Cystic fibrosis (CF) is a genetic disorder that causes mucus to accumulate in glands like the pancreas and lungs and majorly results in pancreatic enzyme insufficiency and respiratory infections. It could also involve other organs like the liver, intestine, and kidneys. Lung involvement takes place in about 90% of patients that scale past the neonatal period.

Cystic FibrosisCystic Fibrosis

Cystic Fibrosis Credit: BruceBlaus

CF is the most prevalent genetic illness that shortens the life expectancy of White people. The highest prevalence of the disease happens in North America, Europe, and Australia. There are approximately 40,000 cases of CF in the US and 162,428 globally. Worldwide, approximately 3 in 100 white people are carriers and 3 in 10,000 white people develop CF. Roughly 1 in 30 Caucasians are carriers.

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While some cystic fibrosis patients experience grave symptoms or potentially fatal complications, others have little or no symptoms at all. Although there isn’t a cure for the disease yet, there are therapies that can help control the illness, ease symptoms, and lower the chance of complications. A person’s life expectancy and quality of life are increased as a result. Nowadays, almost half of CF patients are 18 years of age or older due to advancements in medical care and medications.

Causes

Cystic fibrosis is a hereditary condition that can be passed down from generation to generation due to a mutated gene. It is caused by a defect in the CFTR gene which produces a protein that regulates the flow of fluid across membranes in the body. If the protein does not function effectively, it can lead to the accumulation of thick sticky secretions in the lungs and various other organs.

Symptoms

The organs most commonly affected are the lungs, pancreas, liver, gallbladder, intestines, and reproductive organs. Therefore symptoms can vary in relation to the organ and age of the person.

In newborns and children, about 10% have meconium ileus which causes vomiting, abdominal swelling, and lack of bowel movement. Meconium ileus is when meconium (a baby’s first poo) accumulates and blocks the small intestine. This could be complicated by perforation which can lead to shock and death.

The lack of pancreatic enzymes causes other symptoms like poor weight gain and failure to thrive. This happens due to the inability to digest nutrients and the stools are usually oily, bulky, and foul-smelling.

In older children and adults, symptoms include; fever, frequent coughing, difficulty in breathing, wheezing, constipation, vomiting, abdominal pain, change in bowel habits, excessive sweating, slowed growth, and delayed puberty.

They usually present for the first time with recurrent cough and breathing difficulties due to lung infections and sinusitis. Coughing is associated with vomiting and sleep disturbances. As the disease worsens, tolerance for physical activities reduces as lung infections become more frequent. The chest appears barrel-shaped and there is the presence of cyanosis and finger clubbing. Lung destruction from recurrent infections occurs slowly.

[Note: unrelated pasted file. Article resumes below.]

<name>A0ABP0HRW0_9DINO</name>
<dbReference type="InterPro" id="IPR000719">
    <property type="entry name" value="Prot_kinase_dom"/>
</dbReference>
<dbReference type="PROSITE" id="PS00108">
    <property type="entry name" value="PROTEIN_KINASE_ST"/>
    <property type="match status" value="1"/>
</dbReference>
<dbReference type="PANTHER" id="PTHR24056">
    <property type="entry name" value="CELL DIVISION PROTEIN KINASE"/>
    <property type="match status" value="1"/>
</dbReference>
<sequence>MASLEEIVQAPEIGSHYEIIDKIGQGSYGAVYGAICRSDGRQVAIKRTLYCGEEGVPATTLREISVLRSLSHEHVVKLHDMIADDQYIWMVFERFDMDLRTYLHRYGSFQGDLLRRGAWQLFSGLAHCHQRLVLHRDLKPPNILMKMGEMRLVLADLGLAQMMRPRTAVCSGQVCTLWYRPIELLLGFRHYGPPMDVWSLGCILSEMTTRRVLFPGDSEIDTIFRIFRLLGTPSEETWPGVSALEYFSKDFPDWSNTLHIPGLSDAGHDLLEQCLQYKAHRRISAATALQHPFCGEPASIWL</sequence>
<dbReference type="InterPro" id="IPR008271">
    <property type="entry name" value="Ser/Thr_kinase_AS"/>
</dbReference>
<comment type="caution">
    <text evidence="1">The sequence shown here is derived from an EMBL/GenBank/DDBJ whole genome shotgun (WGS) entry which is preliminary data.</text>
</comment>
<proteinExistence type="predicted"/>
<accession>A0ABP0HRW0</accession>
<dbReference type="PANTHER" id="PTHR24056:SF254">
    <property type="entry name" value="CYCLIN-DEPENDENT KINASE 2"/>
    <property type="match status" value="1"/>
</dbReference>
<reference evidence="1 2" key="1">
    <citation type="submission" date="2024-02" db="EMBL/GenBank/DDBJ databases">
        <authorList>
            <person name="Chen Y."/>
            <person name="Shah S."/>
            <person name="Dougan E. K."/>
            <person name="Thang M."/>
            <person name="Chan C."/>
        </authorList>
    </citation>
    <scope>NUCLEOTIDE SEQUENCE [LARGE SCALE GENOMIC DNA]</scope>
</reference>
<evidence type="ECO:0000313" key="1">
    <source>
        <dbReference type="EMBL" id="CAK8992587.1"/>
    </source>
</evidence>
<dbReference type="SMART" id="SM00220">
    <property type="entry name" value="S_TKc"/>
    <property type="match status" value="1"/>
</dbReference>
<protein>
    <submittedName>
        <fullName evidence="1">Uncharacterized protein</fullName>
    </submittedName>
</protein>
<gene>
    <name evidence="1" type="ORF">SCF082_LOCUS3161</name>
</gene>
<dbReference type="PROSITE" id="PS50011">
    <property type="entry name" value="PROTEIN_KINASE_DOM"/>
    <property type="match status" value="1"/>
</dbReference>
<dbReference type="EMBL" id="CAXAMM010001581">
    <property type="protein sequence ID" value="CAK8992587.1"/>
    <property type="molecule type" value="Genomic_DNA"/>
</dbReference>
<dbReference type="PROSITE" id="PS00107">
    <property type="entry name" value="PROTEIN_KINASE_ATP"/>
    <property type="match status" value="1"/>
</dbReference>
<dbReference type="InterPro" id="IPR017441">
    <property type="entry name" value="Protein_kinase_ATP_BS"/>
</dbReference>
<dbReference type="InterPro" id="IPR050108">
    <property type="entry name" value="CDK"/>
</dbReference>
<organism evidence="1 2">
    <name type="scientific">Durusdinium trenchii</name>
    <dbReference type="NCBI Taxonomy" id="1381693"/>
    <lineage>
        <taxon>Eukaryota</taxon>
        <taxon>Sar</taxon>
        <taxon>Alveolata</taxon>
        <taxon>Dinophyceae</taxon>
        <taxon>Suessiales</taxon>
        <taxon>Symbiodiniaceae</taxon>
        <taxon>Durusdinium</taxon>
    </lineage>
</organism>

Indigestion is also common amongst them because of the deficient pancreatic enzymes. They also have increased loss of salt and water when sweating leading to dehydration. Salt crystals or even a salty taste may be noticed by parents on their children’s skin.

Diagnosis

Early diagnosis of CF allows medical professionals to work with parents to learn how to maintain their child’s health and postpone or avoid major, lifelong health issues associated with the condition. The diagnosis of CF includes newborn screening, sweat test, genetic testing, and carrier screening. Others include blood tests, pulmonary function tests, X-rays, and CT scans.

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Newborn screening

This is done during the first few days of life. It involves measuring the level of a pancreatic enzyme called trypsin. This is done by collecting a drop of blood via a heel prick. If the enzyme level is high, it is indicative of CF, and a confirmatory sweat or genetic test is done.

About 10% of individuals with CF are not diagnosed until they are in their early adolescent or adult years.

Genetic test

Testing for the presence of a defective CFTR gene is helpful in the diagnosis of CF. Finding two abnormal genes is indicative of CF. This is also done for people who show unusual symptoms or people who have siblings who have been diagnosed with CF.

Sweat test

This is done by measuring the amount of salt in sweat, it is done on an outpatient basis. Sweat is collected from the skin and an estimation of the salt level is carried out. A high salt level is indicative of CF. Apart from being a confirmatory test after newborn screening, it is carried out on infants, children, and older people who have exhibited uncommon symptoms.

Carrier screening

This test is done for intending couples and parents. This aids in revealing who has the defective gene. If both parents are carriers each pregnancy has a 25% chance of producing a child with CF,  a 50% of producing a carrier, and a 25% chance of producing a child with no defective gene.

Other tests include blood tests to determine the levels of blood sugar and insulin which could be high and low respectively. Also, pancreatic and liver enzymes and vitamins A, D, E, and K analysis reveal a low level.

Pulmonary function tests, chest X-rays, and CT scans reveal the state of the lungs and sinuses.

Treatment